Lately my daughter has been raising a lot of interesting questions about animal ethics. While stroking a faux-fur vest at the mall, she turned to me and said “Mommy, where it face?” I wasn’t sure how to answer that one. She also insists on calling the turkey in her Thanksgiving play-set (yes, those things exist) “turkey food.” She’s never eaten meat, and I’m not sure she understands the connection between the actual birds she regularly sees on farms and the decapitated, featherless figure in her play-set. Her questions raise for me a number of issues I’ve been wrestling with for years now. I remember watching the first season of Jamie Oliver’s Food Revolution and feeling so sad that a group of seven-year-olds didn’t recognize tomatoes and saw no connection between French fries (which they knew) and actual potatoes.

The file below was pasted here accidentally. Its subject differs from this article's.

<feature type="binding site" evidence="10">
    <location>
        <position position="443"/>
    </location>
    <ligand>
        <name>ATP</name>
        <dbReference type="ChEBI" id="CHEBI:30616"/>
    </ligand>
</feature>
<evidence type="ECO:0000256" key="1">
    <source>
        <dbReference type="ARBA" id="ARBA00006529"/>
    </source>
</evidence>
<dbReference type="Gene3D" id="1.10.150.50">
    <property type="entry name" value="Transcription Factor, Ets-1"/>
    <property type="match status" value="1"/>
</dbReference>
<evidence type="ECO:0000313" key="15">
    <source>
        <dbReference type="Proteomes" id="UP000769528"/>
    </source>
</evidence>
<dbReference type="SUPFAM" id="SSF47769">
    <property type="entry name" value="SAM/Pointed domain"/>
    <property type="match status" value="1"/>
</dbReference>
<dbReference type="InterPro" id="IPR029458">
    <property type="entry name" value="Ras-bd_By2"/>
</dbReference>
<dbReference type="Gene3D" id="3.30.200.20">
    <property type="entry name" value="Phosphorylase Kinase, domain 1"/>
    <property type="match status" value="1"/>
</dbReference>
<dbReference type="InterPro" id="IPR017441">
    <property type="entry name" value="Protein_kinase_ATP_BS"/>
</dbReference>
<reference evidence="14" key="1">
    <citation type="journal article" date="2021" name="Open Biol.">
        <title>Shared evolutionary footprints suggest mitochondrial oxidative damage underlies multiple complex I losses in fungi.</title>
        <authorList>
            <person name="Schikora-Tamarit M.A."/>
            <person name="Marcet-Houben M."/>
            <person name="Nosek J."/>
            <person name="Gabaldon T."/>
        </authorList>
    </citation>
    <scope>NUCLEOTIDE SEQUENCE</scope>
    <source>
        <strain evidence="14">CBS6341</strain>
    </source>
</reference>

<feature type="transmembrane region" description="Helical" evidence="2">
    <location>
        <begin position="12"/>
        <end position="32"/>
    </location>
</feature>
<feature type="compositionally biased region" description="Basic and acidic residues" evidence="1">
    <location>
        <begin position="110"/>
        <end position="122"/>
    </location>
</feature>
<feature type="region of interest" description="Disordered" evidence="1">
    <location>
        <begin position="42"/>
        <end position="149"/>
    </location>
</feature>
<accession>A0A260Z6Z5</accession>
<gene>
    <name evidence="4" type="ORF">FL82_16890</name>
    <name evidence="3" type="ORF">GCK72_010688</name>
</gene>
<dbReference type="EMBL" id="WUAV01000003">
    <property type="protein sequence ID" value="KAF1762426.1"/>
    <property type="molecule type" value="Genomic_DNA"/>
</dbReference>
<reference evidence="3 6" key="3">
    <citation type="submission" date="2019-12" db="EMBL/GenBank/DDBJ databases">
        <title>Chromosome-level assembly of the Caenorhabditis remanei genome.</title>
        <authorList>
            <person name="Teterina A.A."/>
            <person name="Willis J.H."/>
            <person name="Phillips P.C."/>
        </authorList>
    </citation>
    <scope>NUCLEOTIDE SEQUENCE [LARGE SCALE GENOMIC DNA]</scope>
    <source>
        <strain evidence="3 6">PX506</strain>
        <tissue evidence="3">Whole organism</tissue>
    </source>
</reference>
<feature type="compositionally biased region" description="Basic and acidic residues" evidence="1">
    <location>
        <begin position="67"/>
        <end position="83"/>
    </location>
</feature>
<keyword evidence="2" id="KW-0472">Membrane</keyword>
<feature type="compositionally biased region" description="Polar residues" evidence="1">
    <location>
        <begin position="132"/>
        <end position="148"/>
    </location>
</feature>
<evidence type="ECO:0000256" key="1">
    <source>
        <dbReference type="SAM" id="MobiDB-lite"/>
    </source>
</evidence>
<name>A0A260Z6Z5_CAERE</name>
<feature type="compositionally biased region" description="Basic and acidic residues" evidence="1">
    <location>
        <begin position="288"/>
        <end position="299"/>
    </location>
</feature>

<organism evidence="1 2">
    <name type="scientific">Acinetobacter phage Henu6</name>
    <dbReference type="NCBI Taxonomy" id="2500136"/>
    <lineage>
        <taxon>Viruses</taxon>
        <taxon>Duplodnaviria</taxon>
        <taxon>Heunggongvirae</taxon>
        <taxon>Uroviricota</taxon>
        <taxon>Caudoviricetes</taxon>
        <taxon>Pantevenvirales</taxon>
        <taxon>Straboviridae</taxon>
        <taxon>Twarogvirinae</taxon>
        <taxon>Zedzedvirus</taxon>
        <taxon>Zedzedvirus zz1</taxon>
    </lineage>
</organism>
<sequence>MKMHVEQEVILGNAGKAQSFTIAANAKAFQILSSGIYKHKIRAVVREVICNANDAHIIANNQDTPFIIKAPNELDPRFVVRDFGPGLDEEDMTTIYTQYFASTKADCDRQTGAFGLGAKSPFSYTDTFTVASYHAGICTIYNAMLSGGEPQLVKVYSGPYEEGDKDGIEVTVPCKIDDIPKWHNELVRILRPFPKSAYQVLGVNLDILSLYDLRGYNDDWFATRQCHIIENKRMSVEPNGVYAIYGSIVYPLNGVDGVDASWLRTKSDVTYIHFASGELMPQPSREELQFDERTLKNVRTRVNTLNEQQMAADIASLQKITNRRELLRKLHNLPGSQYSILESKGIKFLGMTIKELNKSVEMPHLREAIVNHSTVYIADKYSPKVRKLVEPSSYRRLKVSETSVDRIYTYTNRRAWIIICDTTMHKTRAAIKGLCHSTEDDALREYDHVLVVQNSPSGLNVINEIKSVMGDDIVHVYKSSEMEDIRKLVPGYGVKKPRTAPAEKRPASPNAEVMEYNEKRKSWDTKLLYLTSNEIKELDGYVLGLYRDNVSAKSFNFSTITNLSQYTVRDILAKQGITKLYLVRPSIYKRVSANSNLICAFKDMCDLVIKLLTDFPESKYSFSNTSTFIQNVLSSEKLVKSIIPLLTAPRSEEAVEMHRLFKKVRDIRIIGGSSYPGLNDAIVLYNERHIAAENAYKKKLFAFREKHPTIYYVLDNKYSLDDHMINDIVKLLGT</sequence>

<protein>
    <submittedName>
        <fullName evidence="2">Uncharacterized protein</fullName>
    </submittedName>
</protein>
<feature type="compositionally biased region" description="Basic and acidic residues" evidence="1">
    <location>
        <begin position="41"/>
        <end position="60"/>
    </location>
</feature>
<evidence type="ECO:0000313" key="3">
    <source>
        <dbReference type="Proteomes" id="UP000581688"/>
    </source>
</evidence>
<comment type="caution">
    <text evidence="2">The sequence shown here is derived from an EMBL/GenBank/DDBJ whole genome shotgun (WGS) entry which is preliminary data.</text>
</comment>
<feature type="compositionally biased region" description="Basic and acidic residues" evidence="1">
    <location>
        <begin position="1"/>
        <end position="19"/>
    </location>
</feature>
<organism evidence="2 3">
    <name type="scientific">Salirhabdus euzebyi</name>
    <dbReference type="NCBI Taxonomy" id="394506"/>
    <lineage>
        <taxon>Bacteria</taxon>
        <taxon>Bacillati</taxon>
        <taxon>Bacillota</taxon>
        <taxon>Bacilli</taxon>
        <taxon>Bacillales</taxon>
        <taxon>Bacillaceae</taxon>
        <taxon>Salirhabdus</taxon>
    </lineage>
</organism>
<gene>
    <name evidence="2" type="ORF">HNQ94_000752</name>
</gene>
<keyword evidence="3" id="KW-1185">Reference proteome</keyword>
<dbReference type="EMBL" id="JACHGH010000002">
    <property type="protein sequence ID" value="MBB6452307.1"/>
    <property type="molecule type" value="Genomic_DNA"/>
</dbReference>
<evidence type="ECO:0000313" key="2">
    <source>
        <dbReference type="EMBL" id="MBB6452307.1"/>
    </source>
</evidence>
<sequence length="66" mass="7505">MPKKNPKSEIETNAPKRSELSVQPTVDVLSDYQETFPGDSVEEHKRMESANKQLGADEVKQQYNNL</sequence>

On the heels of the controversial (and not yet released) children’s book Maggie Goes on a Diet, it seems like we’re losing touch more and more with the actual point of eating. Consider how often foods are labeled “good” or “bad”—and how often the so-called bad ones are described with quasi-religious language (like sinful, tempting, and guilty pleasure). I agree that food ought to have a moral component, but in the way we assign that now, I think we’re missing the mark. It’s counter-cultural to think about items at the deli as animals; the meat is treated in ways that intentionally distance the food product from the animal itself—in the name of sanitation and convenience—but it also means consumers seldom have to think about actual living creatures. I’m not opposed to meat consumption on principle, but I think we are doing ourselves and our progeny a disservice to pretend meat wasn’t once an animal, and I find questions about industrial food more compelling than endless discussions about BMI. I also can’t help but feel that the issues, at root, are inextricably intertwined.